Most people who choose the health sciences love anatomy and patient care. But plenty of people who work in this field also have a head for organization and business. Jobs in healthcare administration let you combine those two talents.

These jobs tend to come with lower amounts of stress, as you're rarely making life-and-death decisions, and few of these jobs require advanced degrees.

Good jobs in this field include:

  • Healthcare Administration. In this role, you'll manage the facility you work for. You'll develop programs, create ties with your community, and protect your reputation. It's a bit like working as a CEO, but you'll be in charge of a healthcare organization. Per the BLS, you'll make around $100,000 a year.
  • Healthcare Accounting. Healthcare accountants ensure that patient bills are accurate and handle payments from insurance companies and private parties. They also tackle payroll for their organization and attend to incoming invoices. Every healthcare organization has an accounting department, so this is an exceptional opportunity. You'll need to add accounting classes to your health sciences degree to qualify. Per the BLS, you'll make over $77,000 per year.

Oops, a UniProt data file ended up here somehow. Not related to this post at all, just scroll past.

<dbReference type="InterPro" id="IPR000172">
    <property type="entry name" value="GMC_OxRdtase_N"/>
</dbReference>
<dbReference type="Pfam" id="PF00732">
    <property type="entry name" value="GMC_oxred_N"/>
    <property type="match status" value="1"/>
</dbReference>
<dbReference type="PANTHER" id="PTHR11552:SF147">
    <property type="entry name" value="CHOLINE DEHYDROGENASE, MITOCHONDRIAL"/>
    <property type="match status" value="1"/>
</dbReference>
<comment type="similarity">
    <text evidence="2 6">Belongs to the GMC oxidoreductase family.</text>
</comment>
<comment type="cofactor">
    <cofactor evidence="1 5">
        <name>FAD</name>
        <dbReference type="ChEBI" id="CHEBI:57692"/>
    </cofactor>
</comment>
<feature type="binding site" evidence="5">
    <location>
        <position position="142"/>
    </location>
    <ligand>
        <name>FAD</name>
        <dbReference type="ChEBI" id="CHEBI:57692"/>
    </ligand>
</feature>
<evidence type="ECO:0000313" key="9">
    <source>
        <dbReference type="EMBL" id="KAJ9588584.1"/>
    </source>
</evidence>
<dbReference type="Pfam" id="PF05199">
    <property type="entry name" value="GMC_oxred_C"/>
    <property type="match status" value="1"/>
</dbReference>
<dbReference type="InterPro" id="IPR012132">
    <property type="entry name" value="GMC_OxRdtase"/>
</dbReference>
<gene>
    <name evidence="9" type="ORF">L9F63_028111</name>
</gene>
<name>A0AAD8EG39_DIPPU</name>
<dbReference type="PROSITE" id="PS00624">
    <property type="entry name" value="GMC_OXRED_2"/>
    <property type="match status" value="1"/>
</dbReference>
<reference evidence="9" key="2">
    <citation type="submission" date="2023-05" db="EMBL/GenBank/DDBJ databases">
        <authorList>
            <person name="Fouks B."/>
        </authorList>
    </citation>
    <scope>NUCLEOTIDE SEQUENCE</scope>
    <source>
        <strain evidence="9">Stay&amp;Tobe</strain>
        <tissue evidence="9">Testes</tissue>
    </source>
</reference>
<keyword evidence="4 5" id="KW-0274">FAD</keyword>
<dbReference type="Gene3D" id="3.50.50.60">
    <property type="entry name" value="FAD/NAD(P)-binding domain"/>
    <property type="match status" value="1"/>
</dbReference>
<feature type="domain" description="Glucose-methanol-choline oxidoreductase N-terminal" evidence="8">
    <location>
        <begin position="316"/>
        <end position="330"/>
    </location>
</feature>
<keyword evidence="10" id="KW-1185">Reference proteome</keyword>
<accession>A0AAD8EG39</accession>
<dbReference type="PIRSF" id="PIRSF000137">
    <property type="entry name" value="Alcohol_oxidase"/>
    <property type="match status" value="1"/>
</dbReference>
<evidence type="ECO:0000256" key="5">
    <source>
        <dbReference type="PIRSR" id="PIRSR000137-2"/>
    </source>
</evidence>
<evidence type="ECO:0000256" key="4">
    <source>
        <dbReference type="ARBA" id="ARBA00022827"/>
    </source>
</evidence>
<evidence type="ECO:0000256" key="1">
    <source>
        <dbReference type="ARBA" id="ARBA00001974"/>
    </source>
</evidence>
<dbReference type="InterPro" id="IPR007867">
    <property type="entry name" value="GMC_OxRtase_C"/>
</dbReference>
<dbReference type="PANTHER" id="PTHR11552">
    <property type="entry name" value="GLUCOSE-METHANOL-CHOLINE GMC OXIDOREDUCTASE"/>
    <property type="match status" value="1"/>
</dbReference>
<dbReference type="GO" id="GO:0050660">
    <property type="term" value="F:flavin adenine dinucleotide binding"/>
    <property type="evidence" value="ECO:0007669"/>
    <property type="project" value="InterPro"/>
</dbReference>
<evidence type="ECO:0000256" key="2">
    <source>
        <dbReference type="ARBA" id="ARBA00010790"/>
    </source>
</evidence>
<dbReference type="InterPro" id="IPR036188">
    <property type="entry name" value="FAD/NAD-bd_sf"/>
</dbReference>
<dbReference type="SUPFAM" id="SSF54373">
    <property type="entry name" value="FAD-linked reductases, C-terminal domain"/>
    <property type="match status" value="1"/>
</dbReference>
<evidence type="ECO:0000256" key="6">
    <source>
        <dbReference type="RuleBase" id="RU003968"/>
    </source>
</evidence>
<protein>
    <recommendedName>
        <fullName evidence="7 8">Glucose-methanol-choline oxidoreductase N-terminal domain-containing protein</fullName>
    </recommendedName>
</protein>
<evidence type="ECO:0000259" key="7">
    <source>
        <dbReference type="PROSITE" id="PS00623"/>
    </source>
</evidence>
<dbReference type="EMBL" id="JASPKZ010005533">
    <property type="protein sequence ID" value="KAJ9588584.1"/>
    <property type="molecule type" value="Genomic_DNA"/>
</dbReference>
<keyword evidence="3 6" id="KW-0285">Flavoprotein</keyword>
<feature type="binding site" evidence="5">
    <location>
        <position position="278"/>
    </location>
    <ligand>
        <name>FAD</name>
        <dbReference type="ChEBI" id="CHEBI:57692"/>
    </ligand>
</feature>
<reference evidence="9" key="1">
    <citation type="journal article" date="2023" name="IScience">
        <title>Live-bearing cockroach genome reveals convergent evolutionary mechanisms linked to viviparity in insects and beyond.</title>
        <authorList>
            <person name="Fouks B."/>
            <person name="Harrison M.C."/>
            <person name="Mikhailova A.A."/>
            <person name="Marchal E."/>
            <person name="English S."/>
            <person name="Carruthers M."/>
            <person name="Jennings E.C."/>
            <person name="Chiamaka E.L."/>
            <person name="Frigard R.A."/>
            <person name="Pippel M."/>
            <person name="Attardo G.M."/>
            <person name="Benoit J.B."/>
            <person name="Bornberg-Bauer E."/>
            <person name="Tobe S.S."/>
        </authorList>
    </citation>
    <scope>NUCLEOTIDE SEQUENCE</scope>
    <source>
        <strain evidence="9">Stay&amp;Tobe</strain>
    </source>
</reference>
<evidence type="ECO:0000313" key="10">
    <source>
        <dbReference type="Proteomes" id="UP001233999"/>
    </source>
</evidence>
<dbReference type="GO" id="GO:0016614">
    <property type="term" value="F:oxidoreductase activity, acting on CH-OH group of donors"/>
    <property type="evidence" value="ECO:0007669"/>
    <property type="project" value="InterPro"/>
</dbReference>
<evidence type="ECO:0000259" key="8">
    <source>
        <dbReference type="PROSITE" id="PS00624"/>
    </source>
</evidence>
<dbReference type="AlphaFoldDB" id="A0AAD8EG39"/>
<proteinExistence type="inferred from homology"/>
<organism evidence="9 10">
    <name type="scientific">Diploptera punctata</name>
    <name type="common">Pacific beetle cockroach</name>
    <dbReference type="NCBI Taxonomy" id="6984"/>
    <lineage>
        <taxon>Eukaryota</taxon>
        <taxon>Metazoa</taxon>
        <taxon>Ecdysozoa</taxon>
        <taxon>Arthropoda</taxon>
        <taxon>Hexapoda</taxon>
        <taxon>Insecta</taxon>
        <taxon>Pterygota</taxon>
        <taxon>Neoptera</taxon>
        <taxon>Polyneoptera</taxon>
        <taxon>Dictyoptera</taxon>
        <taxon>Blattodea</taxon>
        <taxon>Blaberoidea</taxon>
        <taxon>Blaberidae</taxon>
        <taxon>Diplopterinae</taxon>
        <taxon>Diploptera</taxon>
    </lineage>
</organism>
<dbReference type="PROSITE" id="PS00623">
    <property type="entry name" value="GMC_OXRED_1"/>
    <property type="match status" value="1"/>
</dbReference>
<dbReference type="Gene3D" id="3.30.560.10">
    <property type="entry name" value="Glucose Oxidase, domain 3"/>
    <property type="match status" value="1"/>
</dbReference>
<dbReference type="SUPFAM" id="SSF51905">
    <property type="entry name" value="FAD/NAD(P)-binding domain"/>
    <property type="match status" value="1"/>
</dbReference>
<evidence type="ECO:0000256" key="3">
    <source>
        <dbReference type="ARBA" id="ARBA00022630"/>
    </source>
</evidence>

• Health Marketer. Hospitals and health plans rely on patients to stay afloat. In this position, you'll explain what makes your organization better than the others. You might work with outside consultants to share your story, or you might be a one-person team for a small medical practice. You can make up to $134,000 per year in this position, according to the BLS.
  • Health Informatics. This is a relatively new field involving digital healthcare recordkeeping. You might design an IT system for an entire health plan or organization, or you might help to implement a plan designed by someone else. You might hold trainings to help everyone understand what you've done, and you could be called in to help if the system somehow breaks or malfunctions. Salaries vary widely and you’ll need programming classes in addition to those in health care.